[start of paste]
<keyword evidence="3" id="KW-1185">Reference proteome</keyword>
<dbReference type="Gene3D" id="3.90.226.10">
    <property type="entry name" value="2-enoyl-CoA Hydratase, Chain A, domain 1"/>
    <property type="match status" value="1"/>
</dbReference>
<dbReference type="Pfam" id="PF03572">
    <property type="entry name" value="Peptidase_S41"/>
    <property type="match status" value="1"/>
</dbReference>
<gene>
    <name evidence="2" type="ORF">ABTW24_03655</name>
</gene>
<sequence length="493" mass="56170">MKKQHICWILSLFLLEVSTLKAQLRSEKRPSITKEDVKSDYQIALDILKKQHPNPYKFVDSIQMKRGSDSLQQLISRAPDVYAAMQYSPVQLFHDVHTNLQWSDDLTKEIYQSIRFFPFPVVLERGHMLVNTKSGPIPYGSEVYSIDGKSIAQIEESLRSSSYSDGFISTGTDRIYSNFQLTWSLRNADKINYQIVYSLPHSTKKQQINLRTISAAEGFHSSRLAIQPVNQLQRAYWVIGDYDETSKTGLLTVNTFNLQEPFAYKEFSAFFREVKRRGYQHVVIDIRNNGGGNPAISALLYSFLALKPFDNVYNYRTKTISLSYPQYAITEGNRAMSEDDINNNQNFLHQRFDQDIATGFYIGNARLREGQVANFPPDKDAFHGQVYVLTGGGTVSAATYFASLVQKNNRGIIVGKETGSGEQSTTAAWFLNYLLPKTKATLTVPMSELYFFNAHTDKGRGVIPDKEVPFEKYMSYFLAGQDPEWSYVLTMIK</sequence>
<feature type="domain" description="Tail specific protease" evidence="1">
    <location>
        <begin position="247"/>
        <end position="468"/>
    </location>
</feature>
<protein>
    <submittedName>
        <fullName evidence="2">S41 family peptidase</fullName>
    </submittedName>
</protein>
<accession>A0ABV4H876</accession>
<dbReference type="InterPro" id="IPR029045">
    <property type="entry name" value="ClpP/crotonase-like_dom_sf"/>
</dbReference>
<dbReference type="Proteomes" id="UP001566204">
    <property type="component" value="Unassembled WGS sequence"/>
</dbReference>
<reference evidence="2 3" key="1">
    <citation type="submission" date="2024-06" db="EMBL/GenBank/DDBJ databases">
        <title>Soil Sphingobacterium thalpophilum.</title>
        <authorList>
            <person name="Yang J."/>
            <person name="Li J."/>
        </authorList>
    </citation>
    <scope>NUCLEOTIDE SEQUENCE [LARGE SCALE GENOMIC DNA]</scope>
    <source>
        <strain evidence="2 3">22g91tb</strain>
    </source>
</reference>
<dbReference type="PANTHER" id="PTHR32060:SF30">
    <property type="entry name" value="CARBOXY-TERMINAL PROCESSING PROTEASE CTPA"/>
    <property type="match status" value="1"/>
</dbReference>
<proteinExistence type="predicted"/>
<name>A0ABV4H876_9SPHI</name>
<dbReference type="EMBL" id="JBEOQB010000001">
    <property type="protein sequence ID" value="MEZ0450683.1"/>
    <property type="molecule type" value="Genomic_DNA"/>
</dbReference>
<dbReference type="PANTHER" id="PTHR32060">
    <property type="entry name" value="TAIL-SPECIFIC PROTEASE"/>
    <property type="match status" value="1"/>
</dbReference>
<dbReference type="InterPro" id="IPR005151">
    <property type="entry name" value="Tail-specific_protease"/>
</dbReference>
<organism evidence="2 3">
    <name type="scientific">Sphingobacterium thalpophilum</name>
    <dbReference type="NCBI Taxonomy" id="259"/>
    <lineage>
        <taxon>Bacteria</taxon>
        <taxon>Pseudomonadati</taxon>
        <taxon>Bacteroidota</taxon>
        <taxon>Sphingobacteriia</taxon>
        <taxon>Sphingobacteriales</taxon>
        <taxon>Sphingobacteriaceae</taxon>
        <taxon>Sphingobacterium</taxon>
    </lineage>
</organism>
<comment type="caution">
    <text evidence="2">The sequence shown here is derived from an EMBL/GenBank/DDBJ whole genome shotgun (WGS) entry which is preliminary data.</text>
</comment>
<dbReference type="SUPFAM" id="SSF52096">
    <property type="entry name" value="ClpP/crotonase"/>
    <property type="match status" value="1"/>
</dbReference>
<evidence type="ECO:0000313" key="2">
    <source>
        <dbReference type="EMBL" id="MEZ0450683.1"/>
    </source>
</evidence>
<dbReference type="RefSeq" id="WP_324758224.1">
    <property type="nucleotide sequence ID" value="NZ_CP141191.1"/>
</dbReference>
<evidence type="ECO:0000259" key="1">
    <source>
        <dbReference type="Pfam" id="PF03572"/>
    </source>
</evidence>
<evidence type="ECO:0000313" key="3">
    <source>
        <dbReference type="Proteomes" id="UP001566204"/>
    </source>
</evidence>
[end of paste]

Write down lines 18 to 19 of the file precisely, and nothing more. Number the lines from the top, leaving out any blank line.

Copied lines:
    </location>
</feature>